Dungeon Crawlers for iPhone and iPad: Tactical Role Playing Game as Medieval Pest Control

By Bulent Yusuf on at

Tactical Role Playing Games are an odd little genre. They don't have the storytelling scope of a traditional RPG, but there's a greater emphasis on fighting, looting and pillaging. Dungeon Crawlers is one such game, but there also happens to be an unhealthy obsession with Ghostbusters. Confused? You will be.

How does it play?

Players assume command of a trio of fantasy stereotypes – a barbarian, a wizard and a healer. As mercenaries for hire, they make a living by hacking and slashing their way through goblin-infested dungeons, essentially a form of medieval pest control. Take a closer a look at these characters, however, and you might notice a startling similarity.

The barbarian is called "Payter", the wizard is called "Aegon", and the healer is called "Roy". Hmmmmmm. That's rather close to a gang of ghoul-hunting New Yorkers who haunted the cineplexes of our youth, don't you think? And before we forget, there's also a recurring slime character who keeps flinging gunge about.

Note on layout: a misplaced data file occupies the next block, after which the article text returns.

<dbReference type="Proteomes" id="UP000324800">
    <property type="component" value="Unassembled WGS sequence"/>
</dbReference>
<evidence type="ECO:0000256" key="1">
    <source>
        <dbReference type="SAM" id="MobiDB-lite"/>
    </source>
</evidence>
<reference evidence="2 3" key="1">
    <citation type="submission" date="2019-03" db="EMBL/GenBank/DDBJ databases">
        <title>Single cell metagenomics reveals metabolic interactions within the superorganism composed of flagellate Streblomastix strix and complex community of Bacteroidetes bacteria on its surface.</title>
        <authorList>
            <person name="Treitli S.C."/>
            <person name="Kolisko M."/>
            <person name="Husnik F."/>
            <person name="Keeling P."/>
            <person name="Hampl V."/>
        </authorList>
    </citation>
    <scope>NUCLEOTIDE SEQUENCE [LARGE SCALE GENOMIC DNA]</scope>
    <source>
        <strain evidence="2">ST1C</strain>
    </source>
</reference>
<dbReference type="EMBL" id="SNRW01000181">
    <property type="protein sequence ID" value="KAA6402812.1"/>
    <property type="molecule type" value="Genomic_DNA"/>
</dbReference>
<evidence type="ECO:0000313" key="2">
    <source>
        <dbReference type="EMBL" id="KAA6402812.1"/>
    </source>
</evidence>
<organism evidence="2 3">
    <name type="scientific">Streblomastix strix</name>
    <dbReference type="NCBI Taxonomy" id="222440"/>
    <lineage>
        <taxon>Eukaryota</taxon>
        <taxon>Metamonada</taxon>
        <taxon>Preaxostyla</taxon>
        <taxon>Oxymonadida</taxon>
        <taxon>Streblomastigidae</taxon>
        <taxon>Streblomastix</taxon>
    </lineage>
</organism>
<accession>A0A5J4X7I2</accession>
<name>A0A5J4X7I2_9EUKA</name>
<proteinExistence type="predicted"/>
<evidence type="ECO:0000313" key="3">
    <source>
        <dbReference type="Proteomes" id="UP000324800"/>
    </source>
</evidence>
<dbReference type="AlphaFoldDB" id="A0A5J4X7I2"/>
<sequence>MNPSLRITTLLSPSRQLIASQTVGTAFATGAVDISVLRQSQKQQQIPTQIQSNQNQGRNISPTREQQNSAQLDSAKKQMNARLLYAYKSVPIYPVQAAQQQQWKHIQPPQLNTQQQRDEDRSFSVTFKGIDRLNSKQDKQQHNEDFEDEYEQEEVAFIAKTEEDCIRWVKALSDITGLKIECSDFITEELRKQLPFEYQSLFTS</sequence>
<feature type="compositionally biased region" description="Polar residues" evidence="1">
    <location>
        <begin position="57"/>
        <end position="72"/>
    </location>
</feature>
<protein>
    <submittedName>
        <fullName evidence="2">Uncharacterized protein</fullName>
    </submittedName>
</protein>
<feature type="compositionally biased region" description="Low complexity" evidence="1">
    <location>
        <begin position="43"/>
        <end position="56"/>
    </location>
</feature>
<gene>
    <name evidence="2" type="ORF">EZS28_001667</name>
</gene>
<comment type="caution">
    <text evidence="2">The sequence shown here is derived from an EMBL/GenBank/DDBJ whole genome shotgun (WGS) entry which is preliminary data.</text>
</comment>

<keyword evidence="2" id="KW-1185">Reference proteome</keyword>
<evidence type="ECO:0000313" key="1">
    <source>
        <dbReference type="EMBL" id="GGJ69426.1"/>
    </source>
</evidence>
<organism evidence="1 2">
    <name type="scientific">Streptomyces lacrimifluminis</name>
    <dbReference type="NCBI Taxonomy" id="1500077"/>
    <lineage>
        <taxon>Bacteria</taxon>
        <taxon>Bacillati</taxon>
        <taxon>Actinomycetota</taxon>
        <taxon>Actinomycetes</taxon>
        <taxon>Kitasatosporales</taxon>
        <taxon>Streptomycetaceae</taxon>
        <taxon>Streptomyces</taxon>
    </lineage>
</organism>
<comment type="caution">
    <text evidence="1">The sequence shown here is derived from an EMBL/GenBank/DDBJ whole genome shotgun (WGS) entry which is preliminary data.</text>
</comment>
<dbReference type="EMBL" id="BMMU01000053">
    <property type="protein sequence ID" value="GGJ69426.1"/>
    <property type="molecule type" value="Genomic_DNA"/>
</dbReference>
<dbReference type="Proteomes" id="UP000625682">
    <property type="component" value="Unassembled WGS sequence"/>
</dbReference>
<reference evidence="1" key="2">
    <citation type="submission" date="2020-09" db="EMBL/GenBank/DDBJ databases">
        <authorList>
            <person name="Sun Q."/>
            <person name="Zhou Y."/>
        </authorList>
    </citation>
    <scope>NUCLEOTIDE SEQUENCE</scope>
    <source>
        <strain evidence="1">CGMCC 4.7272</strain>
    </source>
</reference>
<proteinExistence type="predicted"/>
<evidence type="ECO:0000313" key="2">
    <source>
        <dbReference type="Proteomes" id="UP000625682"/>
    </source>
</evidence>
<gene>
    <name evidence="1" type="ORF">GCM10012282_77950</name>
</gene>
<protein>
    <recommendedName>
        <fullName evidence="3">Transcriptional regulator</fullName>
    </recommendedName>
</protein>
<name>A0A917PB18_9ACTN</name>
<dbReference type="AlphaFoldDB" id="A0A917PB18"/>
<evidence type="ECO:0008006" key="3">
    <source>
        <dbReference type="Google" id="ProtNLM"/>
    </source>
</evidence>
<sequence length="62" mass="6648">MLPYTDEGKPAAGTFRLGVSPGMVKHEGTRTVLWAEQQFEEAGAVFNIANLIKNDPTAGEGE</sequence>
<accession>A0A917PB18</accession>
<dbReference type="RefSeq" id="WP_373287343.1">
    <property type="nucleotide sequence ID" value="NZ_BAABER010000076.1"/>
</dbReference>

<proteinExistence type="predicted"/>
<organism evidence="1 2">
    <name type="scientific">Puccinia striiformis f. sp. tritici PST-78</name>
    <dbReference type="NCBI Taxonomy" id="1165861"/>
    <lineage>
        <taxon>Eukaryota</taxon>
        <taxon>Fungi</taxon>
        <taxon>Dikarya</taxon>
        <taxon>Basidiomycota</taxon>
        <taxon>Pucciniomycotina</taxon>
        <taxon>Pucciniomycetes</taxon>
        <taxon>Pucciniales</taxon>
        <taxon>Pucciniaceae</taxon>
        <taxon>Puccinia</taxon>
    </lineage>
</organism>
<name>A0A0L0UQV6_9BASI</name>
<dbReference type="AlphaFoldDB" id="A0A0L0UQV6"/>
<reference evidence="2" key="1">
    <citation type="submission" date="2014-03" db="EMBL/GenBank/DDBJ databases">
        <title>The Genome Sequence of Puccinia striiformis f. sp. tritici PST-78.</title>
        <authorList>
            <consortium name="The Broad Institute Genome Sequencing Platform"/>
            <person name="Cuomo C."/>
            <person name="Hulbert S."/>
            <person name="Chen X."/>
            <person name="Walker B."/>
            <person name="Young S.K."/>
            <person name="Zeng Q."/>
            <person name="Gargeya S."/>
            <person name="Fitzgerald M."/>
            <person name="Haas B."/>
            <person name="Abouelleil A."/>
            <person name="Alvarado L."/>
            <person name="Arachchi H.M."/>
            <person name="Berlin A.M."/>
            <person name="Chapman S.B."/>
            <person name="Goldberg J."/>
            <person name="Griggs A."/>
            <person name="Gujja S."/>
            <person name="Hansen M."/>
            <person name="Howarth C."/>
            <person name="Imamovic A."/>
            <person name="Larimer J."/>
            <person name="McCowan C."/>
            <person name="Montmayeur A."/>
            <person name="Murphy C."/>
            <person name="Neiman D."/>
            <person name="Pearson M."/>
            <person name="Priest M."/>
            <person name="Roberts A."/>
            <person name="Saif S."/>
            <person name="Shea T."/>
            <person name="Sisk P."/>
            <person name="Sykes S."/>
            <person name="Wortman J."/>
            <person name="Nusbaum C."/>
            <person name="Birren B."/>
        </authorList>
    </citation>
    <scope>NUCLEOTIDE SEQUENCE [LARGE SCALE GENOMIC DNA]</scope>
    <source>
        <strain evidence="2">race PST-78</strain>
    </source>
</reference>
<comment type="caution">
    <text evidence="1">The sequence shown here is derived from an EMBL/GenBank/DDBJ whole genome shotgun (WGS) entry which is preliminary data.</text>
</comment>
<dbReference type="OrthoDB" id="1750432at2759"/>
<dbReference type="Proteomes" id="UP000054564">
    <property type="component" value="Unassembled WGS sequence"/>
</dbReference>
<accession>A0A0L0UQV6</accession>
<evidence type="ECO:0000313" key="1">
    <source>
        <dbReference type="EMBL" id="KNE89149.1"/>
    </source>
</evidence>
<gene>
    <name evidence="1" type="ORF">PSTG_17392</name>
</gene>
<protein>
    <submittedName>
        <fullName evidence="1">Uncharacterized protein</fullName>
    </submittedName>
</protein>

Aside from the quirky window dressing, the game itself plays just like a tactical RPG should. That is to say, the combat is turn based, is finely balanced, and each character has their own set of strengths and weaknesses to take into account. The wizard, for example, is especially powerful, but he's also the most vulnerable to attack.

A niggling issue is the in-game camera. This is a 3D space with cel-shaded graphics, which do the job admirably, but the camera often needs manual adjustment so as to get a proper perspective on the action. An automatic solution would be greatly appreciated here.

Why do we like it?

We like the jokes, and not just the references to Ghostbusters. Other gaming conventions and cliches are playfully lampooned, most obviously the "your princess is in another castle" scenario. The design of the monsters are decent also, a suitably ugly bestiary to test your mettle against.

In addition, we can appreciate the ambition on display here. It wasn't so long ago that this type of game was limited to games consoles. Certainly, flat 2D variations have appeared on the iPhone and iPad in the past, but it's not often you see a tactical RPG on a touchscreen in glorious 3D. And an original property, to boot.

Hopefully the niggles with the game camera will be resolved in a future update. Despite that, Dungeon Crawlers is a great technical achievement, and also a clever experiment in transposing familiar characters from one medium to another. All together now; "Who ya gonna crawl?"


Dungeon Crawlers is available now on the App Store (£1.49)